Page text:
SOLO: A STAR WARS STORY
Author's Note: There are spoilers here. You've been warned.
Han. Shot. First.
I never understood why this was so controversial, controversial enough to require a little reediting to satisfy some fans who demanded things be altered to fit their wishes rather than the facts. Han Solo was never meant to be thoroughly heroic. He was a mercenary, a man who cared only about himself and who eventually grew to care about the Rebellion and Princess Leia.
In short, I got all I needed to know about Han Solo in the original series.
That, however, was not good enough for either some rabid Star Wars fans or the Disney Corporation, which figured it needed more money and to create an Expanded Universe to rival Marvel or DC. As such, we are getting a plethora of Star Wars prequels, sequels and origin stories. As such, we have Solo: A Star Wars Story. The end result is not horrible, a credit to director Ron Howard in keeping the chaotic production concluding with a somewhat coherent finish. However, for being an origin story it isn't very original or informative on the early years of our lovable scoundrel.
A (much) longer time ago, in a galaxy far, far away, young Han (Alden Ehrenreich) is an orphan of sorts on the planet Corellia. He has a lady love, Qi'ra (Emilia Clarke) and the two have something that will finance their leaving this sewer planet. They manage an escape from the Fagin-like creature Lady Proxima (voiced by Linda Hunt) and then get separated. Han, sad and lonely, joins the Imperial Navy as a pilot, but three years later he's still stuck in the trenches.
Here, he meets Tobias Beckett (Woody Harrelson), a criminal who is masquerading as a Captain for some reason.
I'd like to pause at this moment to state that 'Tobias Beckett' is probably the most Earth-like name I can recall as part of the Star Wars universe.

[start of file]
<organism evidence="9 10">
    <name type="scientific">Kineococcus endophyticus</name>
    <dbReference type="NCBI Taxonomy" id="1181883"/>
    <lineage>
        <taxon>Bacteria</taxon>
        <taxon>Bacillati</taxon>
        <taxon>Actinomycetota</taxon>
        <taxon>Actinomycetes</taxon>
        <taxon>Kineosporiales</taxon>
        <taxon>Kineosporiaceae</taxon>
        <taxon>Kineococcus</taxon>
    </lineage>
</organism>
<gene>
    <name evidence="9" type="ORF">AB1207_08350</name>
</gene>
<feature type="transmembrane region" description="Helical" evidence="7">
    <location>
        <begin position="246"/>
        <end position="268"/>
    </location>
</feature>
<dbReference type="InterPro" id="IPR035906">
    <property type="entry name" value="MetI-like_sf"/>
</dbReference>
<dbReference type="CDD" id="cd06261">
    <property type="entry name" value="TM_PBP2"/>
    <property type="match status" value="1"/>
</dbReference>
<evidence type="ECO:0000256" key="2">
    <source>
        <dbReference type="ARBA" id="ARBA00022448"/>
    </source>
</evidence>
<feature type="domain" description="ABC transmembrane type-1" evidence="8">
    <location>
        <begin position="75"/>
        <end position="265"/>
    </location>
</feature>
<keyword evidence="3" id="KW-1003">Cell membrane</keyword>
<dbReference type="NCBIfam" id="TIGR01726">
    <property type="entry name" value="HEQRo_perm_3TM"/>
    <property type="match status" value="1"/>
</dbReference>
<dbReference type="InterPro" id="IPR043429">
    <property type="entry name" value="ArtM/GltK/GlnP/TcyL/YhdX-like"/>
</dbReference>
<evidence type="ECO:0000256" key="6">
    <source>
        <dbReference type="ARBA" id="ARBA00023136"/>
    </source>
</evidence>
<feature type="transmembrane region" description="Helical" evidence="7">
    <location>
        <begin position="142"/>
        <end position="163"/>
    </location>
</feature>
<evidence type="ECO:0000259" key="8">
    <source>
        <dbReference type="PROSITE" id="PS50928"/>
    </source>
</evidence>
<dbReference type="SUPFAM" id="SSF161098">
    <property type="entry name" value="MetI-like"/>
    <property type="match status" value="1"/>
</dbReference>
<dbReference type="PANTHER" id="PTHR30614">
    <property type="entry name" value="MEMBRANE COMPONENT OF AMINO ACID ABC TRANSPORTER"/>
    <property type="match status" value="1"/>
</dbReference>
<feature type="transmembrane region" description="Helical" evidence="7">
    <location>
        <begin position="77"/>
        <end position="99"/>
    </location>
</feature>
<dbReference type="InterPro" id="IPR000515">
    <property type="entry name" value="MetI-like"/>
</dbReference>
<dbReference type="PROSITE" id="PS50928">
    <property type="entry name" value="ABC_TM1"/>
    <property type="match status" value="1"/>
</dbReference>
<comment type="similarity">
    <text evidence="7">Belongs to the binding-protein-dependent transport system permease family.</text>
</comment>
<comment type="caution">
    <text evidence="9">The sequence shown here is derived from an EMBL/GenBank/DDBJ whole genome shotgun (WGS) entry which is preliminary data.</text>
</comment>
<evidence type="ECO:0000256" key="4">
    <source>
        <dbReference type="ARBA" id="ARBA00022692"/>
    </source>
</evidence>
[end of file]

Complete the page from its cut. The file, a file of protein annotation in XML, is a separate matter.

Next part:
Tobias, along with alien Rio Durant (Jon Favreau) and Tobias' partner/partner-in-crime Val (Thandie Newton), don't want to take Han with them, but after failing in getting him killed by the Wookie known as Chewbacca, reluctantly take him on as part of their crew. They're going to steal coaxium, a valuable material. The plot fails in part because despite Val's warning, Tobias failed to take into account that another thief, Enfys Nest, might try to get at them. Val and Rio die, and worse, Tobias is now on the hook with criminal overlord Dryden Vos (Paul Bettany).
As it so happens, who should turn up with Dryden Vos but Qi'ra, who appears to be his moll. Now, the criminal gang finds that to placate Dryden, they offer to steal another batch of coaxium, only this time unprocessed. For that, they need a ship, one that Qi'ra can help find through her contact, Lando Calrissian (Donald Glover).
Lando, along with his fiery feminist revolutionary droid L3-37 (voiced by Phoebe Waller-Bridge) come up with a plan to go to the planet Kessell and steal the coaxium, then take it to the planet Savareen to process it.
Eventually, Enfys Nest (Erin Kellyman) reveals herself, not as a thief, but as the seeds of the early Rebellion against the Galactic Empire, stopping them from letting Dryden get the coaxium which he would have sold to the Empire. Some double and triple crosses and upmanships later, Han and Chewy decline the chance to join the nascent Rebellion, win back the Millennium Falcon from Lando, and we find the Dryden and his mistress Qi'ra are in cahoots with Darth Maul.
Here is the thing with Origin Stories: they almost always fail to be truly original. I think it comes from the fact that no matter what kind of danger the characters are put through, we know that somehow they will make it because if they didn't, we wouldn't have the characters when we first see them. Now, an origin story can fill in blanks and give us new insight into those characters.
Solo: A Star Wars Story didn't.
Instead, it seemed more interested in giving fans a checklist of things that might excite them but that for others would mean little to nothing. Solo seemed dead-set on showing us everything we learned about Han from the original films: the famous sabbac game where he wins the Millennium Falcon, the 'Kessell Run in 12 parsecs', even how Han got his surname: apparently, some random Imperial Navy recruiter named him 'Solo' because Han had no people and thus, was 'alone'.
I think my eyes rolled at that.